Case management is the central component in the provision of comprehensive victim-centered services to trafficking victims. The case manager performs multiple roles as point person, victim advocate, and facilitator of communication in order to help the victim navigate complex criminal justice and social service systems. Providers should create a case management plan and review it verbally at each meeting with a client. Case management is one of the most vital services required by victims, as well as one of the most time-intensive.
Victim Assistance Training (VAT) Online has four sections: Basics, Core Competencies and Skills, Crimes, and Specific Considerations for Providing Victim Services
The effectiveness of case management depends on a case manager's ability to establish rapport and a trusting relationship with the trafficking victim, and to identify and access local, state, and federal resources to address the victim’s needs comprehensively. Case managers should consider the following factors:
Identification of primary case manager. Depending on the structure of your task force and the resources of the victim service providers involved in task force operations, there may be different agencies involved in case management and delivery of direct service assistance based on the characteristics and needs of an identified victim. It is helpful in these situations to identify a primary case manager for each victim to decrease confusion for the victim and streamline communication between various victim service providers and with law enforcement partners. Case managers should enthusiastically request and/or provide (based on the specific case and expertise) technical assistance, co-case management, and cross-training. These practices support consistent evaluation of procedures to increase efficiency and effectiveness and add to the national knowledge base regarding best practices. See Section 3.1 on Victim Services Committee for assistance in this area.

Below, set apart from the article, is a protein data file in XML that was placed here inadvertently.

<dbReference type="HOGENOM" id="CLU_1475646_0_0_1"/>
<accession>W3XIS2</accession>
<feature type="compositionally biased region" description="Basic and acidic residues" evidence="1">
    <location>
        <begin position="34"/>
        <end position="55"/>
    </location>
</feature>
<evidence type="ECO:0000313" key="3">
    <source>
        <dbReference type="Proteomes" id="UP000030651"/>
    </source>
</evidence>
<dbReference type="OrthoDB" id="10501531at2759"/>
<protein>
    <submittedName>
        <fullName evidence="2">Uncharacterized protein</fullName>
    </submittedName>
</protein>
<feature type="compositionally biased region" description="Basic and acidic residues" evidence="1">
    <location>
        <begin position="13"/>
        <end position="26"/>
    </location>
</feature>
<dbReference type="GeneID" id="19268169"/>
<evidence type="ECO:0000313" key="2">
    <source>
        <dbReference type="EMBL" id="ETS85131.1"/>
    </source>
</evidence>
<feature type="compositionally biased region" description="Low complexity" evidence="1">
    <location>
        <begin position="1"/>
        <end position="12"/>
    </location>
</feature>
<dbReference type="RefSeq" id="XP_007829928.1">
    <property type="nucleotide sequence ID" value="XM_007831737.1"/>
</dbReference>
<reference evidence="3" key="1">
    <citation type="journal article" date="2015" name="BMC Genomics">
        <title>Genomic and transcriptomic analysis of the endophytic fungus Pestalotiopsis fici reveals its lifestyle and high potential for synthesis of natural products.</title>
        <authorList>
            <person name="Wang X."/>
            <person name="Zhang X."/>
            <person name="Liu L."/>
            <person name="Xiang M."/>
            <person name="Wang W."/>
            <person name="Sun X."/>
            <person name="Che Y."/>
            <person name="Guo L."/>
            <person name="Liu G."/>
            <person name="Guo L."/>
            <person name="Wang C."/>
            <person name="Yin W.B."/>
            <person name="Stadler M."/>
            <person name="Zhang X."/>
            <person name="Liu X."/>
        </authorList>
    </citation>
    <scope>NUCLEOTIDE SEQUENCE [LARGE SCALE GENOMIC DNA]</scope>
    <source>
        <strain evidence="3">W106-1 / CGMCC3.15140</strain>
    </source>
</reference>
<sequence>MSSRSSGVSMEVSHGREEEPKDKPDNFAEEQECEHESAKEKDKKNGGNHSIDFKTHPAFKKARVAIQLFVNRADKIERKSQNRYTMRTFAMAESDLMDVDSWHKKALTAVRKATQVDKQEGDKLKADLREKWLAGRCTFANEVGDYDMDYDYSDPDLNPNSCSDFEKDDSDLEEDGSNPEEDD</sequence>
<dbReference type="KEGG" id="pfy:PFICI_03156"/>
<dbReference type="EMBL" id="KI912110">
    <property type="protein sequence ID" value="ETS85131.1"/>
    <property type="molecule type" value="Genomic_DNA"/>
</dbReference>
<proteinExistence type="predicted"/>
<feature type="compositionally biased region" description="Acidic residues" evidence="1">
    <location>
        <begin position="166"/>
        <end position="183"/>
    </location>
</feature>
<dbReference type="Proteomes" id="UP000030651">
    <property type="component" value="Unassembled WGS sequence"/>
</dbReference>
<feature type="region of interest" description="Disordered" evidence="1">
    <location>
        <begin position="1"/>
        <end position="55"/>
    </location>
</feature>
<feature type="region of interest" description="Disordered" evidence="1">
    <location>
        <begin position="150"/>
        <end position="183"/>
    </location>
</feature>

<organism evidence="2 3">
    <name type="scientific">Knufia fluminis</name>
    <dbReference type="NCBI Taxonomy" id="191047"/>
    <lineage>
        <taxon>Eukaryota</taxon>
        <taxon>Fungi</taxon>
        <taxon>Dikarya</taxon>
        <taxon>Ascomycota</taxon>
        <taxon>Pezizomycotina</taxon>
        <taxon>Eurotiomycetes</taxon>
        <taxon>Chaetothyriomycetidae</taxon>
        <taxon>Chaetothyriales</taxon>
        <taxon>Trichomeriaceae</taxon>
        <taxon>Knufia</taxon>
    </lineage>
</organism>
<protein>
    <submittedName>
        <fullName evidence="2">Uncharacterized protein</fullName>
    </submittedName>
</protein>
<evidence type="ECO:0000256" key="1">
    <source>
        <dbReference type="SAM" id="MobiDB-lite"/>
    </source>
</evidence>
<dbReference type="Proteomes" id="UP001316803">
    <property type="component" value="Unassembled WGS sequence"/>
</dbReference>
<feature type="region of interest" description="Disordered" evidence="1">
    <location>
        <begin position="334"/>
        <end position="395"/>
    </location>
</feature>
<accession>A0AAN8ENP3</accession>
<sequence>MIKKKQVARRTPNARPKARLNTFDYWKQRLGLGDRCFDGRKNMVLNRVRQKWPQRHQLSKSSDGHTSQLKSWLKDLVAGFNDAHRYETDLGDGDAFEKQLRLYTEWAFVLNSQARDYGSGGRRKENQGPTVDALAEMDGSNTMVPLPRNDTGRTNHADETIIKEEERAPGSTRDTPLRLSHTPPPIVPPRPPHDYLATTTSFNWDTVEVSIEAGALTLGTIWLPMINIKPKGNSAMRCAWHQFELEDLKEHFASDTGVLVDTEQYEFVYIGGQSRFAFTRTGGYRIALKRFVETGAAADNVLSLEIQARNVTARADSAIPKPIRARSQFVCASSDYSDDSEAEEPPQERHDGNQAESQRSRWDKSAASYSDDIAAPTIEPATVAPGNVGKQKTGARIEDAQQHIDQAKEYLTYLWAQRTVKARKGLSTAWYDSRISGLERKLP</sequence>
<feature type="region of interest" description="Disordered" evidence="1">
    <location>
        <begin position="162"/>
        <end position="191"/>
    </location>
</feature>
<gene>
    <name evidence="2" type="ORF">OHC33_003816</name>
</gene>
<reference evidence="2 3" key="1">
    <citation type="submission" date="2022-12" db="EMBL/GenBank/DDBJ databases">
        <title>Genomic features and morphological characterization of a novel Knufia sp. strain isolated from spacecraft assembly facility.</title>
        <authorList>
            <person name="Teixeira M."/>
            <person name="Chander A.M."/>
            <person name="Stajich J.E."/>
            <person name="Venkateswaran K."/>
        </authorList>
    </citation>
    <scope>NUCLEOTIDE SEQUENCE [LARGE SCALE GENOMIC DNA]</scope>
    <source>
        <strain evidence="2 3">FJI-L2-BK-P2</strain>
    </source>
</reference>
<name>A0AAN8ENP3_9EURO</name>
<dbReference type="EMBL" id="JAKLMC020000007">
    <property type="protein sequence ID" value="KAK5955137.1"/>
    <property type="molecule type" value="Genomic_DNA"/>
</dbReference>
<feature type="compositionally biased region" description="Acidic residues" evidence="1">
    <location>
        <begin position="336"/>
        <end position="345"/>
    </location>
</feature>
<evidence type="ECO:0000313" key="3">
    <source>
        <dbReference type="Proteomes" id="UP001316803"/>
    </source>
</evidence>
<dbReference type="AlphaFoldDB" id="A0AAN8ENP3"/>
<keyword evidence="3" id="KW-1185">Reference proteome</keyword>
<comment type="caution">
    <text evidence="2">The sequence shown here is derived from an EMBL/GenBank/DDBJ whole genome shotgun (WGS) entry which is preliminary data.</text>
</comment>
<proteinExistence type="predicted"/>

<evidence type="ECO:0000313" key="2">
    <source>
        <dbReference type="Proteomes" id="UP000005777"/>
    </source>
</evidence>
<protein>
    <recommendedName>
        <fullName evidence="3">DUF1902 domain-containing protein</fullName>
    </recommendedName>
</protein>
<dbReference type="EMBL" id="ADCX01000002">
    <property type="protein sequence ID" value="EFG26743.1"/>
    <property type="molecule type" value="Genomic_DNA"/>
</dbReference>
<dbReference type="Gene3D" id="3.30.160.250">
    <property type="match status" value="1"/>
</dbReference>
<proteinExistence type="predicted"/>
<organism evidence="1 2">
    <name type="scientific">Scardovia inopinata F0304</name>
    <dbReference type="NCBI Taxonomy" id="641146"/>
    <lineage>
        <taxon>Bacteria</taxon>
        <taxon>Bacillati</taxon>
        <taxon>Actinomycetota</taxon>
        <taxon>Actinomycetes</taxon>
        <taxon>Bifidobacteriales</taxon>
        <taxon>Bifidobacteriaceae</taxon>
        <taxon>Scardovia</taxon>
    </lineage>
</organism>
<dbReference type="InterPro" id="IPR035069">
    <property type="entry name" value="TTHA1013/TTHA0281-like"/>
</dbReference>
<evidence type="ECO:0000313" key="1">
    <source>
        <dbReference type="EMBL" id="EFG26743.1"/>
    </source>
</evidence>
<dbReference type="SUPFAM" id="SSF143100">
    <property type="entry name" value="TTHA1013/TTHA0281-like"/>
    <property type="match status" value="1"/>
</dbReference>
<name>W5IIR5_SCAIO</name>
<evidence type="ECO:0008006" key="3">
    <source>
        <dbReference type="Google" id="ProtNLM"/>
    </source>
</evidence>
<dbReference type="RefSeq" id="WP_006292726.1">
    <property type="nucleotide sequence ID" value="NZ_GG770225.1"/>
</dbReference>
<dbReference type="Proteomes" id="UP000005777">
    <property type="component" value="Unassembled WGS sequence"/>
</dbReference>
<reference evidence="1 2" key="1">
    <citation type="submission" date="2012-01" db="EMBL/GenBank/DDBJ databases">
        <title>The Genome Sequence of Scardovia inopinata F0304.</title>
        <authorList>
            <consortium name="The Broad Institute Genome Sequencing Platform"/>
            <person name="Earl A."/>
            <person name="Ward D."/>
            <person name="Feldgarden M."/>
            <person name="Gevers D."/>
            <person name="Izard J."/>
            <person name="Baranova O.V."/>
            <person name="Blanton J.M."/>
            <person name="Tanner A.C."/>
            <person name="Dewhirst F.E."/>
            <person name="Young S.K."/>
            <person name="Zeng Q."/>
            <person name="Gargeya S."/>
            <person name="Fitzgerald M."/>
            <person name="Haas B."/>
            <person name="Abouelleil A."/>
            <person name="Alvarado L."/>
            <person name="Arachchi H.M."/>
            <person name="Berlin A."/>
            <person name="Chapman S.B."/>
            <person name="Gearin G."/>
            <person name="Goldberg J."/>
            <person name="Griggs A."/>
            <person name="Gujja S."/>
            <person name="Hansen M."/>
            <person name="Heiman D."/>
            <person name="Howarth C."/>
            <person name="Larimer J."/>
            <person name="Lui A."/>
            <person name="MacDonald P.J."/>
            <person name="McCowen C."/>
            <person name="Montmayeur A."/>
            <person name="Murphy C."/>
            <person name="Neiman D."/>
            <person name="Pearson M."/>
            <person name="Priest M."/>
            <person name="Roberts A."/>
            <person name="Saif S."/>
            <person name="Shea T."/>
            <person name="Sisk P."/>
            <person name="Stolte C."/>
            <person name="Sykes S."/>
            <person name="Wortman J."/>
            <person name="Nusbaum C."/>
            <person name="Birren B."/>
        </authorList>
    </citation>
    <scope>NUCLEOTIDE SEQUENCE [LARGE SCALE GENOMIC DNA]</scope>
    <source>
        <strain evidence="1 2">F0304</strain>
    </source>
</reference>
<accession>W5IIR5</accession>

Smart Practices for Responsible Case Management
Protection of victims’ rights and informed consent. The concepts of informed consent and confidentiality are often new to victims. It is important to review documents related to these concepts on a consistent basis. Signed consents should be narrow in scope and time-limited. Even when a consent form is signed, it is useful to remind the victim verbally of this fact prior to sharing a new piece of information with an outside agency. This reminds victims of their choices and control over their story and personal information, while reassuring victims that their dignity and trust is imperative to a positive, collaborative relationship. See Section 3.2 on issues impacting confidentiality within task forces.
Goal setting and individualized service planning. The best service plan is in the survivor’s own words and is not standardized. Quality service plans are survivor-driven because each survivor is different.
Initial and ongoing assessments. These assessments are necessary to identify each victim’s accomplishments and strengths and current or new service priorities in need of support.
Locating appropriate resources and services to address the victim’s needs and goals. It is important to make sure that any referrals offered to victims espouse a similar commitment to client-centered, trauma-informed support services.